Packing multiple binaries in a Golang package

Recently, while writing a small Golang program for setting reminders I came across a small confusion that I guess most newcomers to Golang will have - how to organise a package in a way that will enable it to cleanly contain two or more binaries.

This post is not aimed at experienced Golang programmers, it’s mostly aimed at beginners to understand how to compose more complex packages, beyond making the usual “one package one binary” ones. It’s essentially what I would like to have read (or understand) after spinning my wheels for a bit while building my first (more complex) package.

But, if you are one of the experienced folks I would be very grateful if you finish reading this article and call out any mistakes you might find. Also I, and probably other beginners, would be happy to find out any other alternative approaches to this problem.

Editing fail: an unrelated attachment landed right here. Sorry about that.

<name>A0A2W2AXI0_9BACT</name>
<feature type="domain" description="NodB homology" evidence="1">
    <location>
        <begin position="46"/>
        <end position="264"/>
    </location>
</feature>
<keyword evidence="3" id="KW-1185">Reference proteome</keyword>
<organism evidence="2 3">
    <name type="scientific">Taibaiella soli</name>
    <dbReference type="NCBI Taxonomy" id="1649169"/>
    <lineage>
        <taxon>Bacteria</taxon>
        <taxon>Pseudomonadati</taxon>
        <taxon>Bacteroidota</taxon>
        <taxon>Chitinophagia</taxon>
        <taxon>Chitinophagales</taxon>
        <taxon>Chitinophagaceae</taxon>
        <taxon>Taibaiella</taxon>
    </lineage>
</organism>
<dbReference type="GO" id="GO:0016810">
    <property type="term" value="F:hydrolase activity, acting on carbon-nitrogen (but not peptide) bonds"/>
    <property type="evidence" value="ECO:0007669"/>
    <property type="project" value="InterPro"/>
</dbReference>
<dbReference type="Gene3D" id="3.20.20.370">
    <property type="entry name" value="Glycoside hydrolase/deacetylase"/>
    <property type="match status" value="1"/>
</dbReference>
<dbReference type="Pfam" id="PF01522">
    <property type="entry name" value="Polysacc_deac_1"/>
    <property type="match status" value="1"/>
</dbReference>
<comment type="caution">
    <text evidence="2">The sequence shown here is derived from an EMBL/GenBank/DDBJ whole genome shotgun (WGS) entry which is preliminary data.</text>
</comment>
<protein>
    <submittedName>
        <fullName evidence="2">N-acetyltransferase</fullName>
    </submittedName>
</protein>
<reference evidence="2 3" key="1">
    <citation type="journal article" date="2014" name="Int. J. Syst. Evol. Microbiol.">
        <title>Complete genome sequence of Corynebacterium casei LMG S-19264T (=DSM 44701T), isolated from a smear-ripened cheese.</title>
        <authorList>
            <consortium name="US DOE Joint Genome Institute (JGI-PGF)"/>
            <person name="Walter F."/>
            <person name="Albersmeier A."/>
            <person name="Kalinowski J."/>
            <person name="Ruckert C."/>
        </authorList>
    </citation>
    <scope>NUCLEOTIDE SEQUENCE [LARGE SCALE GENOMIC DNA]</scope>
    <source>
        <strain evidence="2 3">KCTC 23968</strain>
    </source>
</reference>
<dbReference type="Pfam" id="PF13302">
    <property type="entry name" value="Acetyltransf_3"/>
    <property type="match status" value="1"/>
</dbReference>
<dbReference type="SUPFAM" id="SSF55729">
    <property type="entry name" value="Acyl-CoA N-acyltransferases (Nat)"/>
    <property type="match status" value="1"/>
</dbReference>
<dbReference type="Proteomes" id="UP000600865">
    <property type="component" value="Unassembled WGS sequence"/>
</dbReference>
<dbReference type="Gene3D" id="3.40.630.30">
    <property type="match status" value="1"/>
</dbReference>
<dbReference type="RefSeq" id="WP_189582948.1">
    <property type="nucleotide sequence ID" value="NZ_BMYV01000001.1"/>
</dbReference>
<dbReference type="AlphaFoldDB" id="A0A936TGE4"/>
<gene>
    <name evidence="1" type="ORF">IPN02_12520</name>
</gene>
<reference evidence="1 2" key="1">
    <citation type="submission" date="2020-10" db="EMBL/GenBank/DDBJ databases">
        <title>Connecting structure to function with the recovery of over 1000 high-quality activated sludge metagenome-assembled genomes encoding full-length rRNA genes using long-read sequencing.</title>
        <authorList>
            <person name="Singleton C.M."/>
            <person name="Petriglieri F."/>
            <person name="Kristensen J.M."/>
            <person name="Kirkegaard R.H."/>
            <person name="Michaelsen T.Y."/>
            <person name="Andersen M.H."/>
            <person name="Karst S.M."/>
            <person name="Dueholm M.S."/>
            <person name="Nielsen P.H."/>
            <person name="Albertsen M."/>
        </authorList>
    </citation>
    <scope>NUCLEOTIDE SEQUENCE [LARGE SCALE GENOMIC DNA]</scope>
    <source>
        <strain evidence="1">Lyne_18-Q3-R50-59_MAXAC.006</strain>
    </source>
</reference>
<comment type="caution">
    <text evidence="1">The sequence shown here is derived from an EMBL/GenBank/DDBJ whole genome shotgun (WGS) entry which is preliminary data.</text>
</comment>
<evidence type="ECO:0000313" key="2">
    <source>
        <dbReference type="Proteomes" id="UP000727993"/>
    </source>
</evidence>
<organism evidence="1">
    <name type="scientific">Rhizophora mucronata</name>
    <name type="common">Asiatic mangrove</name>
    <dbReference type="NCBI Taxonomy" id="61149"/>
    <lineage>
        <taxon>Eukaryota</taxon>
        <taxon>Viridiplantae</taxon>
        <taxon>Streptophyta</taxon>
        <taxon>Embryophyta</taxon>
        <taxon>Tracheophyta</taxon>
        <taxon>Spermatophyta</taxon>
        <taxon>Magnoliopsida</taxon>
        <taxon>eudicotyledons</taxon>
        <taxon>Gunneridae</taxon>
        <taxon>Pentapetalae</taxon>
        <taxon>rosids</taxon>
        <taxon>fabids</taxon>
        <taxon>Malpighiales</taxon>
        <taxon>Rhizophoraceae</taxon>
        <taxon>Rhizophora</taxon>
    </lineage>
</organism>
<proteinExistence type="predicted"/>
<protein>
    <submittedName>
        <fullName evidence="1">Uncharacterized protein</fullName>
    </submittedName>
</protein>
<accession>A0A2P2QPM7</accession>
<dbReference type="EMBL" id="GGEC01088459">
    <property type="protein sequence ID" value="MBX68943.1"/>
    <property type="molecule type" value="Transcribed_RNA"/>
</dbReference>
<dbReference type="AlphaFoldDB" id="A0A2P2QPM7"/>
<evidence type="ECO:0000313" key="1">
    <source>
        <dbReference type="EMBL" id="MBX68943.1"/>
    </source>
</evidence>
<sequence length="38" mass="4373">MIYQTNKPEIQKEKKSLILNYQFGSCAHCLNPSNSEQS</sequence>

That being said, let’s begin by seeing what an elementary package layout looks like, and then we can continue with building a more complex one.

Fortune telling

Imagine we need to build a CLI program in Golang. One that needs to tell us our fortune, or provide advice on a subject that we are thinking about. Just like a Magic 8-Ball.

Let’s begin by fleshing out the main file of this package:

// eight_ball.go
package main

import (
	"bufio"
	"fmt"
	"math/rand"
	"os"
	"time"
)

func main() {
	rand.Seed(time.Now().Unix())
	reader := bufio.NewReader(os.Stdin)
	answers := []string{
		"It is certain",
		"It is decidedly so",
		"Without a doubt",
		"Yes, definitely",
		"You may rely on it",
		"As I see it, yes",
		"Most likely",
		"Outlook good",
		"Yes",
		"Signs point to yes",
		"Reply hazy try again",
		"Ask again later",
		"Better not tell you now",
		"Cannot predict now",
		"Concentrate and ask again",
		"Don't count on it",
		"My reply is no",
		"My sources say no",
		"Outlook not so good",
		"Very doubtful",